void *memset(void *s, register int c, register size_t n)
{
register char *s1 = *(char*)s;

This is _a_ possible implementation for memset(),


No, it isn't.
1 The pointer s1 is assigned a char value
instead of a pointer value.
2 The type of s1 should be (unsigned char *).

--
pete
Nov 15 '05 #6

P: n/a
pete <pf*****@mindspring.com> wrote:
Richard Bos wrote:

ja**********@yahoo.com wrote:

void *memset(void *s, register int c, register size_t n)
{
register char *s1 = *(char*)s;

This is _a_ possible implementation for memset(),


No, it isn't.
1 The pointer s1 is assigned a char value
instead of a pointer value.
2 The type of s1 should be (unsigned char *).


*Sigh* Yes. As I noted in the next sentence. So this is _a_ possible way
to code memset() for many, but not all, C implementations. As I noted.

Richard
Nov 15 '05 #7

P: n/a
Richard Bos wrote:

pete <pf*****@mindspring.com> wrote:
Richard Bos wrote:

ja**********@yahoo.com wrote:
> void *memset(void *s, register int c, register size_t n)
> {
> register char *s1 = *(char*)s;

This is _a_ possible implementation for memset(),


No, it isn't.
1 The pointer s1 is assigned a char value
instead of a pointer value.


*Sigh* Yes. As I noted in the next sentence.
So this is _a_ possible way
to code memset() for many, but not all, C implementations. As I noted.


No!!!
*(char*)s
should be
s

Those are two completely different initializations.
In order for the first one to work, the first byte
of the target object would have to contain a char value
that converts to a pointer to itself,
which besides being implementation defined,
is super extremely unlikely.
memset does not depend upon the value of the first byte
of the taget object, which is what (*(char*)s) is.

--
pete
Nov 15 '05 #8

P: n/a
ja**********@yahoo.com wrote:
#
# SM Ryan wrote:
# > ja**********@yahoo.com wrote:
# >
# > # In the above code, the memset function will make the "sizeof(block)
# > # elements" in memory being pointed by &block equal to zero. But, isn't
# >
# > sizeof block bytes, not elements.
#
# But the code for memset() indicates that it is sizeof(block)
# "elements" and not "bytes" and in that case the program should crash
# beacuse of the overwriting of the return address.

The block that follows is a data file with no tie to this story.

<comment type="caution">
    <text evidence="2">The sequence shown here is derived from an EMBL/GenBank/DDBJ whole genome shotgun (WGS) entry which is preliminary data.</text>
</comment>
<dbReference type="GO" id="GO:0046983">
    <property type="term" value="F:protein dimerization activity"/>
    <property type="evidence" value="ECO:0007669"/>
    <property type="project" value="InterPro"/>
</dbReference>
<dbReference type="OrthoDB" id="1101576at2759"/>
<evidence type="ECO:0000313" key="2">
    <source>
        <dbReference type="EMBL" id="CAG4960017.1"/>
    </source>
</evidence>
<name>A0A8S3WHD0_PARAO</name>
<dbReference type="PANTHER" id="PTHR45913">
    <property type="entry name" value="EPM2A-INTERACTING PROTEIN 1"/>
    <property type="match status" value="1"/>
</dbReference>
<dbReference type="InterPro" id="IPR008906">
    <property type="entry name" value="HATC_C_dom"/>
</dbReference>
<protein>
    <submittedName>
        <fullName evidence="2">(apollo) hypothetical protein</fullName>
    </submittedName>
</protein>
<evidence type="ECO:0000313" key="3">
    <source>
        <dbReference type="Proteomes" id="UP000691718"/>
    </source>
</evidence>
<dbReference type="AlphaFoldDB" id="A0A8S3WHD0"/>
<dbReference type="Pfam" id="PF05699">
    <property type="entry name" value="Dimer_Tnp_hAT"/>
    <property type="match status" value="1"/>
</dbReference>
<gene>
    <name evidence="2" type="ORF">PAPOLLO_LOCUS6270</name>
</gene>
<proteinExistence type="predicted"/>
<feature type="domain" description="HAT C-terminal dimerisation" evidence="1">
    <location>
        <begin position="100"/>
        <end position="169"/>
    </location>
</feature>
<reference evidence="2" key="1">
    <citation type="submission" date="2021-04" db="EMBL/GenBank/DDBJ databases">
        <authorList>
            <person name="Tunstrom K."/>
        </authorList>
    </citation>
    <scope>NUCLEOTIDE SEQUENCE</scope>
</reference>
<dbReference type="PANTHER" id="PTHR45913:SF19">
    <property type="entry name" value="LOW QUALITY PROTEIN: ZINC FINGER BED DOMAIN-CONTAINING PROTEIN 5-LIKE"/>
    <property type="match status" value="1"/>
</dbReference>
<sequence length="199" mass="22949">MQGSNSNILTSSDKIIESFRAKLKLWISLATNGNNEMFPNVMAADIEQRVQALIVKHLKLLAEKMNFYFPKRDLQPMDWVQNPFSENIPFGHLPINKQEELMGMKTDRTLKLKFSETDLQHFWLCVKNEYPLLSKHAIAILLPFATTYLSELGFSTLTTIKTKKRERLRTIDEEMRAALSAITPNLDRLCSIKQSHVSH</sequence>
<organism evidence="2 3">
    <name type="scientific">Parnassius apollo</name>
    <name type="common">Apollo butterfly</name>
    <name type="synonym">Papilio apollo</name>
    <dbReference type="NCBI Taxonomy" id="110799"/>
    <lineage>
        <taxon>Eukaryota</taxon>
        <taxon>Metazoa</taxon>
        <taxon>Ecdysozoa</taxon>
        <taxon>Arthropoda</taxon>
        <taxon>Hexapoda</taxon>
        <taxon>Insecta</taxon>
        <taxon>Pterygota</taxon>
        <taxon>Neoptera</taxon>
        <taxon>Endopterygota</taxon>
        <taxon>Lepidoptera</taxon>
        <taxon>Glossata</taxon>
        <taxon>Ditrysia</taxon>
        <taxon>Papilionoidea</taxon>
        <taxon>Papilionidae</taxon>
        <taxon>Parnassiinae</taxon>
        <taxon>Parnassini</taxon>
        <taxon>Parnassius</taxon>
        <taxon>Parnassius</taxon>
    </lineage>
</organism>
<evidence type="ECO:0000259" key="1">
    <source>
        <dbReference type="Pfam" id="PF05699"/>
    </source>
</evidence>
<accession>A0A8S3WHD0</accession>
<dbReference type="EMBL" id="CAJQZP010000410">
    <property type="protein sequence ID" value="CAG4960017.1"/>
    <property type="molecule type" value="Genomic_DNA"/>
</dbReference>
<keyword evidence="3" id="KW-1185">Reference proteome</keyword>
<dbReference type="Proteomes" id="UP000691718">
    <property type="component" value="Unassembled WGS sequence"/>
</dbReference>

You're casting to a character pointer, so its elements are
bytes. But in something like

int x[2]; memset(x,0,sizeof x);

Assuming 4-byte ints, sizeof x is 8, and memset clears 8 bytes,
not 8 ints.

# void *memset(void *s, register int c, register size_t n)
# {
# register char *s1 = *(char*)s;
#
# while( n>0 )
# {
# *s1++ = c;
# --n;
# }
#
# return s1;
# }
#
#
#

--
SM Ryan http://www.rawbw.com/~wyrmwif/
So basically, you just trace.
Nov 15 '05 #9

P: n/a
SM Ryan wrote:

ja**********@yahoo.com wrote:
#
# SM Ryan wrote:
# > ja**********@yahoo.com wrote:
# >
# > # In the above code, the memset function will make the
# > # "sizeof(block)
# > # elements" in memory being pointed
# > # by &block equal to zero. But, isn't
# >
# > sizeof block bytes, not elements.
#
# But the code for memset() indicates that it is sizeof(block)
# "elements" and not "bytes" and in that case the program should crash
# beacuse of the overwriting of the return address.

You're casting to a character pointer, so its elements are
bytes. But in something like
It's much more fucked up than that.
The value, >>>not the address<<<,
of the first byte of the target is being assigned to s1.
Even if it were to return s instead of s1, it still wouldn't work.
int x[2]; memset(x,0,sizeof x);

Assuming 4-byte ints, sizeof x is 8, and memset clears 8 bytes,
not 8 ints.

# void *memset(void *s, register int c, register size_t n)
# {
# register char *s1 = *(char*)s;
#
# while( n>0 )
# {
# *s1++ = c;
# --n;
# }
#
# return s1;
# }


void *mem_set(void *s, int c, size_t n)
{
unsigned char *p = s;

while (n-- != 0) {
*p++ = (unsigned char)c;
}
return s;
}

--
pete
Nov 15 '05 #10